Janet Gavin
Lake Forest, CA











The Mother Earth Archetype
in Nature Writing

by Janet Gavin

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The Mother Earth Archetype in Nature Writing
          While examining accounts of some of the most celebrated modern-American nature writers, I noticed how they and others consistently find sanctuary in the wilderness and draw a sense of peace and security and courage and strength from an intimate attachment to the natural world. At the same time, I found their writing so rich in mother images and mother-child themes that I wanted to determine what significance could be found in this passionate identification of the human "child" with Mother Earth. My conclusion is as follows:  


        Environmentalists have argued, with eloquence and courage, that the land and seas and wildlife must be protected and that the wholesale destruction of the wilderness must end. They can't persuade us more effectively that our physical survival depends on a healthy environment, that if we continue to strip our forests and arable lands, to pollute our air and oceans and water supplies, and to destroy the wildlife, we will indeed perish. But what this examination of wilderness experiences shows is that nature is just as important to our emotional survival, and that our spiritual connection to the earth is profound, innate, and unbreakable. We don't really fly to the wilderness, as some say, in hopes of "getting away from it all," but in search of intimacy. We are drawn to nature not, as many believe, merely for a love of its superficial beauty but because we have with it a deep and everlasting bond. And if we fail to recognize and cherish and preserve that bond, we not only sentence ourselves and our descendants to an eternity of spiritual poverty, we commit, in the deepest and most horrifying sense of the word, matricide.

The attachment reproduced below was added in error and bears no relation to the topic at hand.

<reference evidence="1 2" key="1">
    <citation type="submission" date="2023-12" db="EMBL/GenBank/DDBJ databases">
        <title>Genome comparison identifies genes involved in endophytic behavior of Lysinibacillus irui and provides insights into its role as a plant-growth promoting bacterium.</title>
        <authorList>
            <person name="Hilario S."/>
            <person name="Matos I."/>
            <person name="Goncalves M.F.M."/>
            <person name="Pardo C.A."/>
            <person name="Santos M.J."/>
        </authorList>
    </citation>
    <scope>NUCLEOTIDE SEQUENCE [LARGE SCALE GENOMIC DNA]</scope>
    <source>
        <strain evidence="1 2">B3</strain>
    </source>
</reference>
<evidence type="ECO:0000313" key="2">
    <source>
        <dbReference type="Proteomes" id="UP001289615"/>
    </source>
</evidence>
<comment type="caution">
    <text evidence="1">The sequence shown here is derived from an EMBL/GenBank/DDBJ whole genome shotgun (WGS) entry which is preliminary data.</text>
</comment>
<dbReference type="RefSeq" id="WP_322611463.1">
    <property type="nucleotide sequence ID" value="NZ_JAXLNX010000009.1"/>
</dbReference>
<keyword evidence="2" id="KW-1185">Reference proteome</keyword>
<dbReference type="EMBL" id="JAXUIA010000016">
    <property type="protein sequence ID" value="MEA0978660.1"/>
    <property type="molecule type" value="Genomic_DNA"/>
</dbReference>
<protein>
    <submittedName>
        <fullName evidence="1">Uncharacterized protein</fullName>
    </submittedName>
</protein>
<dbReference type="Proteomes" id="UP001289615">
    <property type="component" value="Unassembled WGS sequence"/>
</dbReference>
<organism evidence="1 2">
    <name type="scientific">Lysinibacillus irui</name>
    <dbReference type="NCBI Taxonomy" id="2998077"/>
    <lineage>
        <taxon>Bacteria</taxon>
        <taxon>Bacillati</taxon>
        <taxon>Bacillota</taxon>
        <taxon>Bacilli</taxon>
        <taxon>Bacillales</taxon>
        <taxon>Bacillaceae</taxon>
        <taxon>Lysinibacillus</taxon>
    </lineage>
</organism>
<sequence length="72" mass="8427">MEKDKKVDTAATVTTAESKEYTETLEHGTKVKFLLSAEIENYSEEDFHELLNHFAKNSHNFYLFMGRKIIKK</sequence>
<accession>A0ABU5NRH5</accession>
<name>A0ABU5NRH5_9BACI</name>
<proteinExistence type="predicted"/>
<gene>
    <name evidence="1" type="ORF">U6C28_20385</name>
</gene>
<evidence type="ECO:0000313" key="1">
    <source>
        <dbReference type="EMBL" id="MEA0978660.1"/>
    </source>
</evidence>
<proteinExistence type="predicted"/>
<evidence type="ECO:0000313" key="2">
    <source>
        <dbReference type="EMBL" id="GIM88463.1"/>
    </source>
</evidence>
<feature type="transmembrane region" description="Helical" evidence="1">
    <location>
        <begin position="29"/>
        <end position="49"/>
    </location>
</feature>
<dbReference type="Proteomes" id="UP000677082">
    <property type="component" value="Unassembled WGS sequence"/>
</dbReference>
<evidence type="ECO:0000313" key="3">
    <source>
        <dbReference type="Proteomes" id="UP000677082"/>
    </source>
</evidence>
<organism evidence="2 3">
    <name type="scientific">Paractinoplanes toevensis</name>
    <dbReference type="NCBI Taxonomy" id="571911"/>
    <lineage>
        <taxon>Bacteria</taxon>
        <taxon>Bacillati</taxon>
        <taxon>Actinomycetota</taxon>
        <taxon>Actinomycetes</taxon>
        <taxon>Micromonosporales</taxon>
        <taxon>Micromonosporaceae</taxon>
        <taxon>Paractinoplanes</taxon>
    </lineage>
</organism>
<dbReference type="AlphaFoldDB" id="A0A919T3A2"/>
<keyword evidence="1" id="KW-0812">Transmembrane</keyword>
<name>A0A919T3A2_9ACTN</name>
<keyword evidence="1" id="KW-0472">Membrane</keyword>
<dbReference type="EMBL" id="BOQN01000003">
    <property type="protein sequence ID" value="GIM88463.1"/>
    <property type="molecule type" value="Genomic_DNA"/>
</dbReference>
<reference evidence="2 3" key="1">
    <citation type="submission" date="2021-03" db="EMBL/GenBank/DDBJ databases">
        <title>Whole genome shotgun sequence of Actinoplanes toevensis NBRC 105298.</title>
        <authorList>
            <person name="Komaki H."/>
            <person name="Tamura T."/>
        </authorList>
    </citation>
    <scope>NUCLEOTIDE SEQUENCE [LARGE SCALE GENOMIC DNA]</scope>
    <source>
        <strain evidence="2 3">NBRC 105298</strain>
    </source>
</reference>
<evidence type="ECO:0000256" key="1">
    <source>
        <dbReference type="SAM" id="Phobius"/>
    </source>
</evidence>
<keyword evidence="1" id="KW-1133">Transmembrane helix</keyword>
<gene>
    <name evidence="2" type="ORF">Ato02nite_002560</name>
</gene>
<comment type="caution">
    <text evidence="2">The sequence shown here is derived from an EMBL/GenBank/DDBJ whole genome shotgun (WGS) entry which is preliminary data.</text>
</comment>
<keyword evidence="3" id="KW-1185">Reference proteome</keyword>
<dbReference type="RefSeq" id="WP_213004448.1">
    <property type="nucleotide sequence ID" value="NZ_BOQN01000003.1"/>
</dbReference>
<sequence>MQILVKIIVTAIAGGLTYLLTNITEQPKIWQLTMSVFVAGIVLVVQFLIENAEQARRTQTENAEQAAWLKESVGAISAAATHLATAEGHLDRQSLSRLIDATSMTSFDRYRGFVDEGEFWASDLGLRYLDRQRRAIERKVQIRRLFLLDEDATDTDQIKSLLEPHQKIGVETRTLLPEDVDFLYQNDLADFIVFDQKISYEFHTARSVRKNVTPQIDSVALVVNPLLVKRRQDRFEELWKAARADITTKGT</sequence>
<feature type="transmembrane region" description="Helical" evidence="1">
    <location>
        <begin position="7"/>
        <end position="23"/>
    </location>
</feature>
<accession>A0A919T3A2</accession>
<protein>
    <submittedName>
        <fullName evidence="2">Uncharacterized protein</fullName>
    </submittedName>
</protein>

Janet Gavin


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